Spending equal time in both parents’ Respective residences creates an “unstable” residential circumstance for the children.

The fact that unemployed Mom spends more of the waking hours with the children than does Dad (until the children start school, in which case the amount of time mom spends with the kids during waking hours is negligible compared to the time the children are with Dad while he’s at work) means that dad should spend even less of the children’s waking hours with them when he gets home from work. Otherwise stated, because Dad can’t be with the kids during the eight or nine hours that he is at work each day, that means that he should not spend the hours that he does have available to be with the children when the children could be spending that time or “consistently” in the custody and care of their mother. If you don’t understand this reasoning the first time you read through it, you’re not alone.

Courts will still indulge in blatantly discriminating against fathers:

  • by citing to the “fact” that women/mothers are “born nurturers”;
  • by citing to the “fact” that children are more closely bonded with, and thus need more time with, their mothers than with their fathers;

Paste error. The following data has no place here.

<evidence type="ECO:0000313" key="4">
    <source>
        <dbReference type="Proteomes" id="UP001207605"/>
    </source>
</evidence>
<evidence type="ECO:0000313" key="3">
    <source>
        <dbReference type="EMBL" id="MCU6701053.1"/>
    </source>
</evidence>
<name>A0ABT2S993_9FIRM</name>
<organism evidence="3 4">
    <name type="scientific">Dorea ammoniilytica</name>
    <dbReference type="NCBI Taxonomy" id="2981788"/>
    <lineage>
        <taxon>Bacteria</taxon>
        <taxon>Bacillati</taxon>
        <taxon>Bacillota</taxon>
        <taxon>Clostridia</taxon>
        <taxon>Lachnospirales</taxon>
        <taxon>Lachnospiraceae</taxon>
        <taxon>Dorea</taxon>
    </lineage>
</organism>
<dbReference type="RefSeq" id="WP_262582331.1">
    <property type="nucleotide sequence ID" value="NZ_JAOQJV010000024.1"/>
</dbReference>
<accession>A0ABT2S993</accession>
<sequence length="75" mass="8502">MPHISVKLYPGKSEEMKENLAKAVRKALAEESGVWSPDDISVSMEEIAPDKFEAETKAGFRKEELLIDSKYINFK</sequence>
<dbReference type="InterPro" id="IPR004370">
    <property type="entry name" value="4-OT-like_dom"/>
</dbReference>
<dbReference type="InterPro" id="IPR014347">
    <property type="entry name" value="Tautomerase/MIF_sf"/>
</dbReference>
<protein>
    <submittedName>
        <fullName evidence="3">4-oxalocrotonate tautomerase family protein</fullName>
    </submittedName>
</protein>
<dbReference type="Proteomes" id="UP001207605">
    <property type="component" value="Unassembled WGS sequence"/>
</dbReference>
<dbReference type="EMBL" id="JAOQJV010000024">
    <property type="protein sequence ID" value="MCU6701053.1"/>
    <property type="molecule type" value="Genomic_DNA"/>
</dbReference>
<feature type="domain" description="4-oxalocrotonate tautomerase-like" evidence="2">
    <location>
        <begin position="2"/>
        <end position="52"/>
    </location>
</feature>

• by claiming “it’s not the quantity of time but the quality of time” that children spend with their fathers that matters most, failing to concede that the quality of the time is a function of the quantity of time when it comes to parent-child interactions. How did the term “Disneyland Dad” evolve? Not by assuming the responsibilities and “heavy lifting” parental duties of day to day living. No, but by spoiling the child when they have such disproportionately little time on alternating weekends and one weeknight. It creates a warped sense of the father-child relationship and of reality for the kids in general, leading to the kids becoming self-absorbed, worldly, and feeling entitled around their fathers.

Utah Family Law, LC | divorceutah.com | 801-466-9277  

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Why do kids talk and text online so freely with strangers?

Why do kids talk and text online so freely with strangers? Don’t they understand how potentially dangerous that is?

Why? Because kids that age aren’t very smart or wise. Don’t you remember how stupid and foolish you were as a pre-teen and teen? I don’t like to remember for myself, but I do. For some of us, it’s a wonder we’re still alive and didn’t do a stretch in juvie or worse for some of the stupid (though innocently committed) acts in which we engaged at that age.  

Kids need parental supervision. No matter “mature” or “intelligent” or “independent” you believe your minor children are, they are capable of exercising incredibly bad judgment and doing incredibly foolish, dangerous, and irresponsible things. Often without meaning to or without believing the risks are as great as they are. Those of us who survived to adulthood without bearing serious and lasting physical or mental scars are those who had good parents. Yes, some kids don’t have what is today the “luxury” of a mom and a dad to guide and shape them, but the ones who thrive are the ones who were blessed with good role models and mentors who took an interest in them and in their well-being and success.